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KYB Case Update: What Happens When A Tenant Prematurely Terminates a Fixed-Term Tenancy

Introduction


Generally, a fixed-term tenancy is a form of tenancy where there is an agreed duration for the tenancy and the tenant is not entitled to prematurely terminate the tenancy. In Presto Supermarkets (Subang) Sdn Bhd & Ors v Attic Holdings Sdn Bhd [2024] MLJU 442, dispute arose between the landlord and the tenant as a result of the tenant’s premature termination of the tenancy agreement by the Tenant.


Brief Facts


In 2011, Presto Supermarkets (Subang) Sdn Bhd (“Tenant”) and Citta Mall Sdn Bhd (“CMSB”) entered into a tenancy agreement for a period of 3 years from 25th June 2011 until 24th June 2014 (“Tenancy”). On 22nd November 2011, CMSB sold Citta Mall to Attic Holdings Sdn Bhd (“Landlord”) and pursuant thereto, the Landlord stepped into the shoes of CMSB as the landlord of the premise.


Pursuant to a Letter of Renewal dated 8th July 2014, the Tenancy was renewed for a further three (3) years from 25th June 2014 to 24th June 2017. In addition, the directors of the Tenant signed a Letter of Guarantee dated 15th July 2013 guaranteeing and undertaking to pay all monies owing by the Tenant to the Landlord under the Tenancy.

Subsequently on 24th June 2015, the Tenant terminated the Tenancy, ceased its operations at the premises and also failed to reinstate the premises to its original condition.


The Landlord commenced proceedings against the Tenant for breach of the Tenancy and against the directors of the Tenant as guarantors:-


  • to claim outstanding monthly rental and other charges;

  • to recover the loss of rental for the unexpired term of the Tenancy;

  • to claim double rental for holding over;

  • to claim reinstatement costs; and

  • interest of 12% per annum.


The Tenant's defence and counterclaim was that:-


  • the Landlord breached fundamental contractual obligations to ensure that the premises be fit for purpose;

  • the Landlord had rejected the Tenant’s offer to mitigate the losses and hence, there were no outstanding rentals; and

  • the guarantee was invalid and void for being the product of “duress” exerted by the Landlord.


High Court’s Decision


The High Court allowed the Landlord’s claim and held that the terms of the Tenancy are clear and should be interpreted literally.


The High Court also dismissed the Tenant’s counterclaim and held that:-


  • the Tenant has failed to prove their case that the Landlord had breached its fundamental contractual obligation to maintain and upkeep the premises to be fit for the purposes for which the premises was rented; and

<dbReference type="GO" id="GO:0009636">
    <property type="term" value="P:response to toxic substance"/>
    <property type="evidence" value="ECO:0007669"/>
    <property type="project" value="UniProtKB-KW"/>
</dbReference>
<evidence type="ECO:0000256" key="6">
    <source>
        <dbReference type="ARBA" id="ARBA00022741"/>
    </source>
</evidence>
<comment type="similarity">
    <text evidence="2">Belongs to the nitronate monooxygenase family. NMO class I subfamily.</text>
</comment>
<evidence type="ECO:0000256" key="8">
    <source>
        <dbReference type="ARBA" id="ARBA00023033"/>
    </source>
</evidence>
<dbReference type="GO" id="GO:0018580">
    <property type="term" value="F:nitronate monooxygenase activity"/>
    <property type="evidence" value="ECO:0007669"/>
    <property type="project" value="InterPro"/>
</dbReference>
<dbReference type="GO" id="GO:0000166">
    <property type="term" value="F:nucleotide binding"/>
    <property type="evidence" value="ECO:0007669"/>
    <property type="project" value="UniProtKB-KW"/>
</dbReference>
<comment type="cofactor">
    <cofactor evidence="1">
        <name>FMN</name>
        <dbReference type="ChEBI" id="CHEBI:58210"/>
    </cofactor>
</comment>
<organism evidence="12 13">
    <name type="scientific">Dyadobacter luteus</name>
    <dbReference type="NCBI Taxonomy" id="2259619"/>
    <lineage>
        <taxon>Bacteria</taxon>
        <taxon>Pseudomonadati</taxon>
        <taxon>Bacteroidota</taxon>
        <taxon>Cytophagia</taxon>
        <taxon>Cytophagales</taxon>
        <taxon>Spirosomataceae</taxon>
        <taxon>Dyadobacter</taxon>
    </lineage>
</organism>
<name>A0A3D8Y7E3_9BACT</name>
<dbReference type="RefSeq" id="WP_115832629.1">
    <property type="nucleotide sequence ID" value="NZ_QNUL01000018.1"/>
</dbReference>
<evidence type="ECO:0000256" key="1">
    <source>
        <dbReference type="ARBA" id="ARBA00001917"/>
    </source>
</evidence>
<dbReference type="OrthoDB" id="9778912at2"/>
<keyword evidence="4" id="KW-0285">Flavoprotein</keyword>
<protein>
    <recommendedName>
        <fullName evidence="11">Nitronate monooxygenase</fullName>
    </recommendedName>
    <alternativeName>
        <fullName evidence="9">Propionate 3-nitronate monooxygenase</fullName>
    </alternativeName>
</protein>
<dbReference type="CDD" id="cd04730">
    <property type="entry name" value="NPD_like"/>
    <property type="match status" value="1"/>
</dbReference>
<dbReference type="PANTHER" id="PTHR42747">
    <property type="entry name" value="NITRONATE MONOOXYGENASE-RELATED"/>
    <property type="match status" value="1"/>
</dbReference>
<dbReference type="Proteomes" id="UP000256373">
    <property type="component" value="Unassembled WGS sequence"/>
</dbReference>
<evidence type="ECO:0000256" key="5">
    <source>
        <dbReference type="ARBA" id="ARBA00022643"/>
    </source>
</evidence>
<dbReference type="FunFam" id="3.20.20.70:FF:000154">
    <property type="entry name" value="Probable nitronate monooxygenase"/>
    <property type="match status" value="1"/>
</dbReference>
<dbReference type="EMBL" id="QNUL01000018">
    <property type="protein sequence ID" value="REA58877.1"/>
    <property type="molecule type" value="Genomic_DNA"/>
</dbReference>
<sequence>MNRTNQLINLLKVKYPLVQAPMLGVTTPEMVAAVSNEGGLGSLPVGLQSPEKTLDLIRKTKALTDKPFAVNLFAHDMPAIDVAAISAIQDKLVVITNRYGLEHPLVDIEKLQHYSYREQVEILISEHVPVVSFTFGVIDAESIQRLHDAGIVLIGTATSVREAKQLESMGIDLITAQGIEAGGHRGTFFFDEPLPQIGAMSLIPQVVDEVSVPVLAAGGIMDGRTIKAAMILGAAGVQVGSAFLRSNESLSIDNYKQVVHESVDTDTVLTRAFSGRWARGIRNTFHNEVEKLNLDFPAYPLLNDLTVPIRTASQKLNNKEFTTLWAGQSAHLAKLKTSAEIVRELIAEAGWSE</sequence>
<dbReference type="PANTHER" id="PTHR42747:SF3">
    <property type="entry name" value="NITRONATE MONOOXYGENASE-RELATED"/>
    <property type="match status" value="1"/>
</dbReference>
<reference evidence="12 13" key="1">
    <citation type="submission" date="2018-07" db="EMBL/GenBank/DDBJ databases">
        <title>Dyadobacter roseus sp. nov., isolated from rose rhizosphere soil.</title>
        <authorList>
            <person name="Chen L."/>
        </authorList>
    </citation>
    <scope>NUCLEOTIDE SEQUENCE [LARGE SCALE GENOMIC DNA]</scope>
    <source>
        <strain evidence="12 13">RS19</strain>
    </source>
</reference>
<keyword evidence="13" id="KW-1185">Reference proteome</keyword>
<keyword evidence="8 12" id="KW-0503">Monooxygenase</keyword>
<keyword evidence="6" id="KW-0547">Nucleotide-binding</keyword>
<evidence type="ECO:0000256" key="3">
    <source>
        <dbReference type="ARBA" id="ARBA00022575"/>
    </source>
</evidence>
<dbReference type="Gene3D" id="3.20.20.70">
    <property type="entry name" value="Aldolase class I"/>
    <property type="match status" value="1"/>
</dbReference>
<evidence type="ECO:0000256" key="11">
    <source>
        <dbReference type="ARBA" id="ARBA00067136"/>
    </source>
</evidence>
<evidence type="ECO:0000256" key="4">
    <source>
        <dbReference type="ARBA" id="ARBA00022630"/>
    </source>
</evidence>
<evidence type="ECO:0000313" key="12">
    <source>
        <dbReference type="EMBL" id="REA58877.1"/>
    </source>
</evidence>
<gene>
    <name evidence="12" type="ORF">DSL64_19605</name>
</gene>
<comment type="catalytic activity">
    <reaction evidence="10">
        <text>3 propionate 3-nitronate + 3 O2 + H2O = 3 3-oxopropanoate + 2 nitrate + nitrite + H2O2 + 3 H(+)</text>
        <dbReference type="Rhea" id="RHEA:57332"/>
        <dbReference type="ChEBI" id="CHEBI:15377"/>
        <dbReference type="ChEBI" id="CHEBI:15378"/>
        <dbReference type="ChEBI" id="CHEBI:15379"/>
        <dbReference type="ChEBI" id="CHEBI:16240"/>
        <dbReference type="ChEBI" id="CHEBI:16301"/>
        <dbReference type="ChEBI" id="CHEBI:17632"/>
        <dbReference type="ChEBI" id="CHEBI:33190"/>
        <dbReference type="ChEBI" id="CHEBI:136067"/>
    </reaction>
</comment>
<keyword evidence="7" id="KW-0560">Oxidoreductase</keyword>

• the directors of the Tenant also failed to prove to the court that the Letter of Guarantee is invalid.


Court of Appeal’s Decision


The Court of Appeal agreed with the High Court decision and allowed the Landlord’s claims save and except for the claim for double rental.


In deciding the issue of whether the Landlord is entitled to the claim of double rental, the Court of Appeal cited the Federal Court case of Rohasassets Sdn Bhd (Formerly Known as Wisma Perkasa Sdn Bhd) v Weatherford (M) Sdn Bhd & Anor [2020] 1 MLJ 557, which held that:


  • “… To entitle the landlord to charge double rent, there must be failure or refusal by the tenant to give up possession after being told to do so by the landlord. This has to be so because the landlord’s claim is actually not rent but a penal sum which the former tenant has to pay for the inconvenience and loss the tenant causes the landlord in refusing to give up possession…”


The Court of Appeal further held that:


  • “… a claim for double rental is not a claim for compensation under contract. It is a monetary claim permitted by statute and which is penal in nature. Hence, the claim must be scrutinised with utmost care to determine the true state of affairs.”


And given that the Tenant was not in occupation of the premises after the return of the keys to the Landlord’s representatives, the Tenant could not be said to be 'holding over' as per s.28(4) Civil Law Act 1956. The fact that the Tenant failed to reinstate the premises although they sought extension of time to do so, does not equate to the Tenant being in occupation of and holding-over.


Takeaways


Where a tenant prematurely terminates a fixed-term tenancy, a landlord is not only usually entitled to claim the outstanding month rental, there may also be additional claims depending on whether the tenant is in breach of any other terms of the tenancy agreement.


There may be instances where a tenant or a landlord does not desire to be locked-in for the entire duration of the tenancy and therefore in such circumstances, the concerned party should ensure that the contract provides for a unilateral right to exit at any time during the tenancy period.


This article is authored by Celine Chern, currently a pupil of Messrs. Kuruvilla, Yeoh & Benjamin.


This article is intended to provide general information in summary form on legal topics, current at the time of first publication. The contents should not be construed as legal advice or a legal opinion on any specific facts or circumstances. Formal legal advise should be sought in particular matters.

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KYB Case Update - What happens When A Tenant Prematurely Terminates a Fixed-Term Tenancy
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